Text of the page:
A Conceptual Framework for Computing U.S. Non-Manufacturing PMI Indexes

By Cho, Danny I.; Ogwang, Tomson | Journal of Supply Chain Management, Summer 2007 | Go to article overview

A Conceptual Framework for Computing U.S. Non-Manufacturing PMI Indexes


Cho, Danny I., Ogwang, Tomson, Journal of Supply Chain Management


INTRODUCTION

Beginning July of 1997, the Institute for Supply Management[TM] (ISM) (1), formerly known as the National Association of Purchasing Managers (NAPM) in the United States, began to release the Non-Manufacturing ISM Report on Business[R] on a monthly basis. The report is based on data compiled from monthly responses to survey questions asked of more than 370 purchasing/supply executives in over 62 different industries in the non-manufacturing sector covering nine divisions from the Standard Industrial Code classification system, including Agriculture, Forestry and Fisheries; Mining; Construction; Transportation, Communications, Electric, Gas and Sanitary Services; Wholesale Trade; Retail Trade; Finance, Insurance and Real Estate; Services; and Public Administration. These survey responses reflect the change in the current month over the previous one for each of the following 10 business indicators--Business activity, New orders, Employment, Supply deliveries, Inventories, Prices, Backlog of orders, New export orders, Imports and Inventory sentiment.

The ISM has a long and successful history of releasing important business indicators for the manufacturing sector. For over 70 years, it has released the PMI Index and 10 other business indicators in its monthly Manufacturing ISM Report on Business[R]. The PMI, which ranges from 0 to 100, with 50 as the critical reference, is a composite index comprising five seasonally adjusted diffusion indexes (Production, New orders, Employment, Supplier deliveries and Inventories) of economic activity for the manufacturing sector (2): a PMI score greater than 50 indicates growth, while a score below 50 forecasts a sluggish manufacturing economy. The index, which is released at 10:00 a.m. EST on the first business day of each month, is widely recognized by many economists and business practitioners to be a reliable and valuable near-term indicator of economic activity in spite of the decline in the relative importance of manufacturing. The popularity of the PMI partly stems from the earlier time of its release than those of most other monthly economic reports (e.g., Employment and GDP reports (3)). The ability of the PMI to signal changes in economic trends and to provide early clues on the turning points of business cycles has been demonstrated by Harris (1991), Dasgupta and Lahiri (1992, 1993), Kauffman (1999), Koenig (2002) and Lindsey and Pavur (2005). Klein and Moore (1988), Harris (1991) and Kauffman (1999) also discussed the strengths and weaknesses of the PMI and its components as leading indicators. Recent papers by Pelaez (2003a, b) have documented the effects of unexpected changes in the PMI on domestic and international financial markets, which may react partly from expectations that the U.S. Federal Reserve may change its policy stance in response to information about the direction of PMI.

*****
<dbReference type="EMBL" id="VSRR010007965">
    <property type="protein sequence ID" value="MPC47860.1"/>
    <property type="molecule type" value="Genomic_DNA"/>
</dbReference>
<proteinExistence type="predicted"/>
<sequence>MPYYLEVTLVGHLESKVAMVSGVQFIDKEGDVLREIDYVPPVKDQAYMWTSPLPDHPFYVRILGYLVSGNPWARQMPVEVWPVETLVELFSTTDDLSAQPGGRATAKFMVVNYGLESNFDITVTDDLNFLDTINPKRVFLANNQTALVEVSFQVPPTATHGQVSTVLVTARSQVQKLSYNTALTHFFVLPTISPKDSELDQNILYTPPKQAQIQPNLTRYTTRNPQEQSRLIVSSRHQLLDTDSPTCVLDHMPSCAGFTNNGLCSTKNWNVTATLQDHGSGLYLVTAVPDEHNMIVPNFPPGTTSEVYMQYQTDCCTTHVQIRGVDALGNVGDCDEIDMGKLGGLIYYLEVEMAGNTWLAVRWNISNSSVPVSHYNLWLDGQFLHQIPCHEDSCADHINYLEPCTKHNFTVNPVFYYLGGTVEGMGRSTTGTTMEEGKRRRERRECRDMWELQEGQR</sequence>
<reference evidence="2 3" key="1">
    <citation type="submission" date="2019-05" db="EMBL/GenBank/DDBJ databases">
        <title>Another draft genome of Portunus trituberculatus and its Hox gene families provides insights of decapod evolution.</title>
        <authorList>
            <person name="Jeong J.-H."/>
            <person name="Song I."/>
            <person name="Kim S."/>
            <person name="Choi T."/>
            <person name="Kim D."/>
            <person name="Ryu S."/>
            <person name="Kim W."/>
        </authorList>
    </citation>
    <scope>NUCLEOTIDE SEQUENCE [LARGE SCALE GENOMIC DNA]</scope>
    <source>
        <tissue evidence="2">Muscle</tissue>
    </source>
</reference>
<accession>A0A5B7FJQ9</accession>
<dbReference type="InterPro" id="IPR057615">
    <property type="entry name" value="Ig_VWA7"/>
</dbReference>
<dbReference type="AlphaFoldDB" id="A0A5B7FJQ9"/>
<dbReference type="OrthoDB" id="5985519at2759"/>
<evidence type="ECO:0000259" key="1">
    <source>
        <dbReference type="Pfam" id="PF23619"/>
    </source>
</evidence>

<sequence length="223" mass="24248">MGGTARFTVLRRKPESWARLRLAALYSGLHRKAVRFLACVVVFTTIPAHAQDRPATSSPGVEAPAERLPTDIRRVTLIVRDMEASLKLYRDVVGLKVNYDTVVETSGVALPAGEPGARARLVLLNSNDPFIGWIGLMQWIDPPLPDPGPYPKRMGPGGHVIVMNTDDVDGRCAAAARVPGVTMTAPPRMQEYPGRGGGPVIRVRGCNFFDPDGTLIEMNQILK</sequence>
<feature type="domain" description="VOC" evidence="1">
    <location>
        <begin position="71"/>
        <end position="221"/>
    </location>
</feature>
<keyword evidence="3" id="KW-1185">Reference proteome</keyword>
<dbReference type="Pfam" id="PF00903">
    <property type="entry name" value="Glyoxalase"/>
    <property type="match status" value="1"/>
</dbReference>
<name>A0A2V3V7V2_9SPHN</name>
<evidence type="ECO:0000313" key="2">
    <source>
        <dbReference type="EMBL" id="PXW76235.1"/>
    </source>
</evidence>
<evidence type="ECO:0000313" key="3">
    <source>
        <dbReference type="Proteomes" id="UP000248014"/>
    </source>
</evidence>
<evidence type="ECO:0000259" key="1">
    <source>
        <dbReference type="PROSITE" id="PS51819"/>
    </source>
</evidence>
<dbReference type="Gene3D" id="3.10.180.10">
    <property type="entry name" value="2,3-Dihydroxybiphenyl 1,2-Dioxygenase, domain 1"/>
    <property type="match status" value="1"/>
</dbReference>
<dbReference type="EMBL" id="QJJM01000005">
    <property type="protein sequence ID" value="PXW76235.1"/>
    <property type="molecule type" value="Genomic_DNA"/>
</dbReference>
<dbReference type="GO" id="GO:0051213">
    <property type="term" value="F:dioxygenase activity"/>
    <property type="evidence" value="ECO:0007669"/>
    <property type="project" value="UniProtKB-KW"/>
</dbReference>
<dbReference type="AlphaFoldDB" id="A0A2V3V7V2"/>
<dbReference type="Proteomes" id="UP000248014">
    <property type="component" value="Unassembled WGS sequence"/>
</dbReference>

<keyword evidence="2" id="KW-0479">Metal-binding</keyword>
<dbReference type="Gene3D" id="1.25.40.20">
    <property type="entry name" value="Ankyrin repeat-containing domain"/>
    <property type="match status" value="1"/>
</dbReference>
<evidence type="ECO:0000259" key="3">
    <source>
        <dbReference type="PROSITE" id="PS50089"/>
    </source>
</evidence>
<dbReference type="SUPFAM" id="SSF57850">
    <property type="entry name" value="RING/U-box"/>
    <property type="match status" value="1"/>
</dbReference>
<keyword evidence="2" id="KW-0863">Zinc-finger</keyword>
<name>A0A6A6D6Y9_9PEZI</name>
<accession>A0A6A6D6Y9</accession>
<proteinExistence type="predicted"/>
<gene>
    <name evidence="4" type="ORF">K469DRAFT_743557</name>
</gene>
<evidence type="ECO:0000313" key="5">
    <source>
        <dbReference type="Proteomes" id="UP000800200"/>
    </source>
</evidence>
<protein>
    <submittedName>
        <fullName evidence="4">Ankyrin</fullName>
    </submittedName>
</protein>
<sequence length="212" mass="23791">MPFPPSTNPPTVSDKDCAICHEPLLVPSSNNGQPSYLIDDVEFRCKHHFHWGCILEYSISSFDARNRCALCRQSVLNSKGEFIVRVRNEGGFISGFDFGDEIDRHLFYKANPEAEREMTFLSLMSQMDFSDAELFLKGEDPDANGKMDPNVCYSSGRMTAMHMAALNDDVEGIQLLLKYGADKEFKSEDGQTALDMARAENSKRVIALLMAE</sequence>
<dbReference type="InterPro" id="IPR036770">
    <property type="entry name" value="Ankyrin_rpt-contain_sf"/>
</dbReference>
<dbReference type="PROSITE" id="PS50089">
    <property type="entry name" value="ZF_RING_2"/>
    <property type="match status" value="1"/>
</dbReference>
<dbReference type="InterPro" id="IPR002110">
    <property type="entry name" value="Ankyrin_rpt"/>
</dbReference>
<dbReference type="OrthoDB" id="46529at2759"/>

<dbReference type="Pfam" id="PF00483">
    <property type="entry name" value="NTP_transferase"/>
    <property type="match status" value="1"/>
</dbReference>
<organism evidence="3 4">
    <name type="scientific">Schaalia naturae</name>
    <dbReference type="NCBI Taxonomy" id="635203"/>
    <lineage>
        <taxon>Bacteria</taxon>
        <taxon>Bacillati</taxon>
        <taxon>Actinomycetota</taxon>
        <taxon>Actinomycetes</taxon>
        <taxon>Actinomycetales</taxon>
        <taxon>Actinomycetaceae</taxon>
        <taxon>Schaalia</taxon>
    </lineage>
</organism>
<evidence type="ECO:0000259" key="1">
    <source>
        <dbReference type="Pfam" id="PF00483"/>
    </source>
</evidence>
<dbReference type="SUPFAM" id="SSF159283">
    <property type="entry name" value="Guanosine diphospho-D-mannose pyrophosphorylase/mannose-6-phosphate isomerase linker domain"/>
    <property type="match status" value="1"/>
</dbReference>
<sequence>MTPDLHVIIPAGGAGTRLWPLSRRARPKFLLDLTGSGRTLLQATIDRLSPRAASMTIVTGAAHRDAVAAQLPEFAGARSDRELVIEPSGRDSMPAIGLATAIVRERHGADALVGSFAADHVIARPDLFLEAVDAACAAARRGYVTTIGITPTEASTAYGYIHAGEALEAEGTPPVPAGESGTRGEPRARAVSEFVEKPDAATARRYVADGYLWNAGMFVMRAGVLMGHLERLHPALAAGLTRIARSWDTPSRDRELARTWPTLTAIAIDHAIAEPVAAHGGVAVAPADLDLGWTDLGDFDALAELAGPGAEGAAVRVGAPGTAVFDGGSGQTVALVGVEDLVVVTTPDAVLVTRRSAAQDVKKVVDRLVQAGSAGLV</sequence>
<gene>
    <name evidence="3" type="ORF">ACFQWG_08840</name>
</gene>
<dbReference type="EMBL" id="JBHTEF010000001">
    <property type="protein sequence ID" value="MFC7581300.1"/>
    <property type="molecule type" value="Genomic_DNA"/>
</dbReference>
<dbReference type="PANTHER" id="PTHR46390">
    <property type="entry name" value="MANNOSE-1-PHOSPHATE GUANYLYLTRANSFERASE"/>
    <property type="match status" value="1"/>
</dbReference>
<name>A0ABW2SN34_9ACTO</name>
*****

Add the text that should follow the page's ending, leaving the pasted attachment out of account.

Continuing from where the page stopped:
The ISM originally constructed the PMI as an equally weighted index of the five aforementioned diffusion indexes. This equal weighting scheme was abandoned in 1982 in favor of the following weighting scheme: New orders (0.3), Production (0.25), Employment (0.2), Supplier deliveries (0.15) and Inventories (0.1), which is still in use today with no changes for more than 2 decades. The current PMI weighting scheme, which assigns the highest weight of 0.3 to "New orders" and the lowest weight of 0.1 to "Inventories," was chosen so as to maximize the correlation of the PMI with real Gross Domestic Product (GDP)/GNP growth (Torda, 1985; Bretz, 1990; Lindsey and Pavur, 2005). However, a number of empirical researchers have recently begun to question this weighting scheme, leading to the search for alternative weights. For example, Pelaez (2003a) proposed an alternative to ISM's current PMI, which dominates the PMI as an indicator of the growth rates of real GDP and of industrial production. Pelaez's (2003a) weighting scheme proposals were based on regressions of the quarterly growth rate of GDP and the growth rate of the industrial production index on current and/or lagged values of the ISM's five diffusion indexes. …

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